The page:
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Autonomous NanoTechnology Swarm (ANTS) Prospecting Asteroid Mission (PAM), Asteroid Proximity OperationsThe Autonomous NanoTechnology Swarm (ANTS) is a generic mission architecture based on spatially distributed spacecraft, autonomous and redundant components, and hierarchical organization. The ANTS Prospecting Asteroid Mission (PAM) is an ANTS application which will nominally use a swarm of 1000 spacecraft. There would be 10 types of "specialists" with common spacecraft buses. There would be 10 subswarms of approximately 100 spacecraft each or approximately 10 of each specialist in each swarm. The ANTS PAM primary objective is the exploration of the asteroid belt in search of resources and material with astrobiologically relevant origins and signatures. The ANTS PAM spacecraft will nominally be released from a station in an Earth-Moon L1 libration point orbit, and they will use Solar sails for propulsion. The sail structure would be highly flexible, capable of changing morphology to change cross-section for capture of sunlight or to form effective "tip vanes" for attitude control. ANTS PAM sails would be capable of full to partial deployment, to change effective sail area and center of pressure, and thus allow attitude control. Results of analysis of a transfer trajectory from Earth to a sample target asteroid will be presented. ANTS PAM will require continuous coverage of different asteroid locations as close as one to two asteroid "diameters" from the surface of the asteroid for periods of science data collection during asteroid proximity operations. Hovering spacecraft could meet the science data collection objectives. The results of hovering analysis will be presented. There are locations for which hovering is not possible, for example on the illuminated side of the asteroid. For cases where hovering is not possible, the results of utilizing asteroid formations to orbit the asteroid and achieve the desired asteroid viewing will be presented for sample asteroids. The ability of ANTS PAM to reduce the area of the solar sail during asteroid proximity operations is critical to the maintenance of orbiting formations for a period of time. Results of analysis of potential "traffic" problems during asteroid proximity operations will be presented.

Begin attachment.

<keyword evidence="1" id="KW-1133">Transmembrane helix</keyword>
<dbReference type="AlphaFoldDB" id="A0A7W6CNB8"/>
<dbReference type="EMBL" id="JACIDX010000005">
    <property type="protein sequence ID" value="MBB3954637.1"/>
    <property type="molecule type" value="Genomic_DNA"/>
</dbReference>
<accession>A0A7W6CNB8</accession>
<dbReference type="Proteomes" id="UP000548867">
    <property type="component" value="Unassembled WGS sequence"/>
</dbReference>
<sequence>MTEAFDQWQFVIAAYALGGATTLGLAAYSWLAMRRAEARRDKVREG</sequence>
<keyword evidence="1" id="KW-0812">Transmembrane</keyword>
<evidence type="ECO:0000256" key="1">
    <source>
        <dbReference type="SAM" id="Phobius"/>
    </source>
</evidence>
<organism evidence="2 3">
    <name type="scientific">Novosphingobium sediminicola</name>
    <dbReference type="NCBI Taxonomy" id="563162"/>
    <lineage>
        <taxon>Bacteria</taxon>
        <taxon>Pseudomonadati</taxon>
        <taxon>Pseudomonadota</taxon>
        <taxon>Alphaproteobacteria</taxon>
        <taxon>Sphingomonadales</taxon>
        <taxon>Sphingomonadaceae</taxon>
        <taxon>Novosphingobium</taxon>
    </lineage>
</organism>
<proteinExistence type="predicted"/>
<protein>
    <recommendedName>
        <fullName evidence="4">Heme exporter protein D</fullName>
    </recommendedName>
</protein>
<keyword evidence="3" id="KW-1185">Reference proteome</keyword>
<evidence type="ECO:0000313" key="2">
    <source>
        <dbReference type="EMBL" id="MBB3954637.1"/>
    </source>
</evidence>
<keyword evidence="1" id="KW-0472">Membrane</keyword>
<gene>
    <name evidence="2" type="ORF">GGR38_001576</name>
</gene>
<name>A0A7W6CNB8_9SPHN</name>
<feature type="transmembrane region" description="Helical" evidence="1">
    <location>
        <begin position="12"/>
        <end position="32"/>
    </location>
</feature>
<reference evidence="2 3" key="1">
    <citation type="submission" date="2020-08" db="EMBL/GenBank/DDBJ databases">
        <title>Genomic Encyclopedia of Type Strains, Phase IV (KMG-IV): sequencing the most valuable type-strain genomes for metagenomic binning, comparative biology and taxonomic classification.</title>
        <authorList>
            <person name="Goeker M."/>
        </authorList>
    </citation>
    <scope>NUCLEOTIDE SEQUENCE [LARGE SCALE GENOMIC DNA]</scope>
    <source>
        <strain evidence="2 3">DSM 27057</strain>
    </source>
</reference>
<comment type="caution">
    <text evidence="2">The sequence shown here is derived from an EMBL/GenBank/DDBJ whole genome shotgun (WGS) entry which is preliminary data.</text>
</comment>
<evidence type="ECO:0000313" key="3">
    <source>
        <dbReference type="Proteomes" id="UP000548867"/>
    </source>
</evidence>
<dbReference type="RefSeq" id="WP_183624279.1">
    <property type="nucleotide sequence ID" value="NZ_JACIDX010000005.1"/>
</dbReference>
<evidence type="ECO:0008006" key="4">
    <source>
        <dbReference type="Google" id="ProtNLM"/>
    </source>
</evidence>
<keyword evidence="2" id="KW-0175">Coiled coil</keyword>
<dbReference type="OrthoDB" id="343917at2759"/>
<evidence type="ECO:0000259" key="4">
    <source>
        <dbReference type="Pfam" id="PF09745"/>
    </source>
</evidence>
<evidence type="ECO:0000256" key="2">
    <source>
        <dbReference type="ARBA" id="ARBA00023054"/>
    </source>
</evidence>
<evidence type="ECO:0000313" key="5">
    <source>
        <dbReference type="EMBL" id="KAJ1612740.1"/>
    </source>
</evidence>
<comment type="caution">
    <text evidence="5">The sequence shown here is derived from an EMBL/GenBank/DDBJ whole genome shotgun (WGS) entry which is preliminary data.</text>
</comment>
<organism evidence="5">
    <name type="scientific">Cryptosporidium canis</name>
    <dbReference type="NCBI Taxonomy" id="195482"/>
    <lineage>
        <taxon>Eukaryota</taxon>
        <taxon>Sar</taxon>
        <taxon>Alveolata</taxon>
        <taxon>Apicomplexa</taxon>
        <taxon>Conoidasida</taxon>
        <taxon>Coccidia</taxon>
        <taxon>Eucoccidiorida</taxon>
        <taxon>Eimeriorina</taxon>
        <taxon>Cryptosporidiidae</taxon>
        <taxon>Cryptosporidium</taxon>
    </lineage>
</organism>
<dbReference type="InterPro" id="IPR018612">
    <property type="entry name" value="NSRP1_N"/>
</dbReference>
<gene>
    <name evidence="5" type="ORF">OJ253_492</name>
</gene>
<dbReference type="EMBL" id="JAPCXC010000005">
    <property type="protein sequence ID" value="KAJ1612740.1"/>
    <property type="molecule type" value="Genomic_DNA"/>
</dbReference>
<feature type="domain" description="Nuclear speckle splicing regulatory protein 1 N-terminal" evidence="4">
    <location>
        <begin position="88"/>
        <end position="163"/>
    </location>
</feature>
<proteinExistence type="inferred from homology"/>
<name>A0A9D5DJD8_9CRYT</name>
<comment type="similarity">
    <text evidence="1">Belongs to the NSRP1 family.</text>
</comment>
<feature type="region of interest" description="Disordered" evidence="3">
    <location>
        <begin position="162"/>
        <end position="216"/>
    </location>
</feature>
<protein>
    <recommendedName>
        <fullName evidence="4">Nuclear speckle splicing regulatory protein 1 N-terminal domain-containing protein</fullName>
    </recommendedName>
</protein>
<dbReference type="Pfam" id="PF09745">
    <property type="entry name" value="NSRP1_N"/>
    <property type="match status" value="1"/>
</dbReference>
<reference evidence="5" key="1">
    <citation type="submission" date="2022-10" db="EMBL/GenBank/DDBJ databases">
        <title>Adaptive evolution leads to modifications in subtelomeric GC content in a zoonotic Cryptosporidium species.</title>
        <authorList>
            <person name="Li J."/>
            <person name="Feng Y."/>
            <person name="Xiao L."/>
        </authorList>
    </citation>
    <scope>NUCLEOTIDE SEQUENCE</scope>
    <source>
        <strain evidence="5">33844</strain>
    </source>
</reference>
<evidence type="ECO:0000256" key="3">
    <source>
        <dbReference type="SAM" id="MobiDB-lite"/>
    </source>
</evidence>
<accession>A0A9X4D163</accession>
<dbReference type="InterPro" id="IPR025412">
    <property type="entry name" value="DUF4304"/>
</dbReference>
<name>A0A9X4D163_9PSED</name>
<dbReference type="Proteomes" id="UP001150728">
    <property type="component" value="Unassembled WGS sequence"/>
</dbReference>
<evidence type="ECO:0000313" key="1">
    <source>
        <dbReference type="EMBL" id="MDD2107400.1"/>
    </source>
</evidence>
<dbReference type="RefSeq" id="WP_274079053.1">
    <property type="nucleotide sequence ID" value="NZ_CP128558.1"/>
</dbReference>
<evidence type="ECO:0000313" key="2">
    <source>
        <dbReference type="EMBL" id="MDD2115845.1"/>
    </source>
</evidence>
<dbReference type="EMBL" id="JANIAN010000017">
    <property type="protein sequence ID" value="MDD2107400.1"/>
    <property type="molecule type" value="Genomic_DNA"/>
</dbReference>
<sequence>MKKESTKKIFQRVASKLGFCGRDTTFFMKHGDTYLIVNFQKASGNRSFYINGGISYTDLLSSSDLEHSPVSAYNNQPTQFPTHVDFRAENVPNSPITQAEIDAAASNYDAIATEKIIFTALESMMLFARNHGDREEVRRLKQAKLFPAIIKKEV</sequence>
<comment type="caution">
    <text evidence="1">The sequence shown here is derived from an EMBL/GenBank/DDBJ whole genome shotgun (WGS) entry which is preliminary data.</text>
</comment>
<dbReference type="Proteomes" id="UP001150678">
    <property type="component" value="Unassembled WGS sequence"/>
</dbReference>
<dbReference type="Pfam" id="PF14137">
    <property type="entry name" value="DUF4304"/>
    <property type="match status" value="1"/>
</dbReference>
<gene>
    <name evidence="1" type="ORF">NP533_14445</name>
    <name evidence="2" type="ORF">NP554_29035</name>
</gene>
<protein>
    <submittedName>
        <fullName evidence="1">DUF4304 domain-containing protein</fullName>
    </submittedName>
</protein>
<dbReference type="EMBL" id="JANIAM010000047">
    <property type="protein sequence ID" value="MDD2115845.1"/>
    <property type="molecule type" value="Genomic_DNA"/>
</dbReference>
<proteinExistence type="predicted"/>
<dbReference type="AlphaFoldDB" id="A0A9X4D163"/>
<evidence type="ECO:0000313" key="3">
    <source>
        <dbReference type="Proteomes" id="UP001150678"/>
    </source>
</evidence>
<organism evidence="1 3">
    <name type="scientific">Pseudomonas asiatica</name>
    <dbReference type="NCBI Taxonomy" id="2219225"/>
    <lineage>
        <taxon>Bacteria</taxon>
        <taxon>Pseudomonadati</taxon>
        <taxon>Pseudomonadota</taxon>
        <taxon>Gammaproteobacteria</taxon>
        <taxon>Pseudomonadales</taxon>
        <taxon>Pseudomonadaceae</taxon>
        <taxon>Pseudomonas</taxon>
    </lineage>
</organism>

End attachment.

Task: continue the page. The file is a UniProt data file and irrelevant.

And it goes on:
Document ID
Document Type
Conference Paper
Marr, Greg
(NASA Goddard Space Flight Center Greenbelt, MD, United States)
Cooley, Steve
(NASA Goddard Space Flight Center Greenbelt, MD, United States)
Roithmayr, Carlos
(NASA Langley Research Center Hampton, VA, United States)
Kay-Bunnell, Linda
(NASA Ames Research Center Moffett Field, CA, United States)
Williams, Trevor
(Cincinnati Univ. OH, United States)
Date Acquired
August 21, 2013
Publication Date
January 1, 2004
Subject Category
Spacecraft Design, Testing And Performance
Meeting Information
International Aeronautics Congress(Vancouver, British Columbia)
Distribution Limits
Work of the US Gov. Public Use Permitted.

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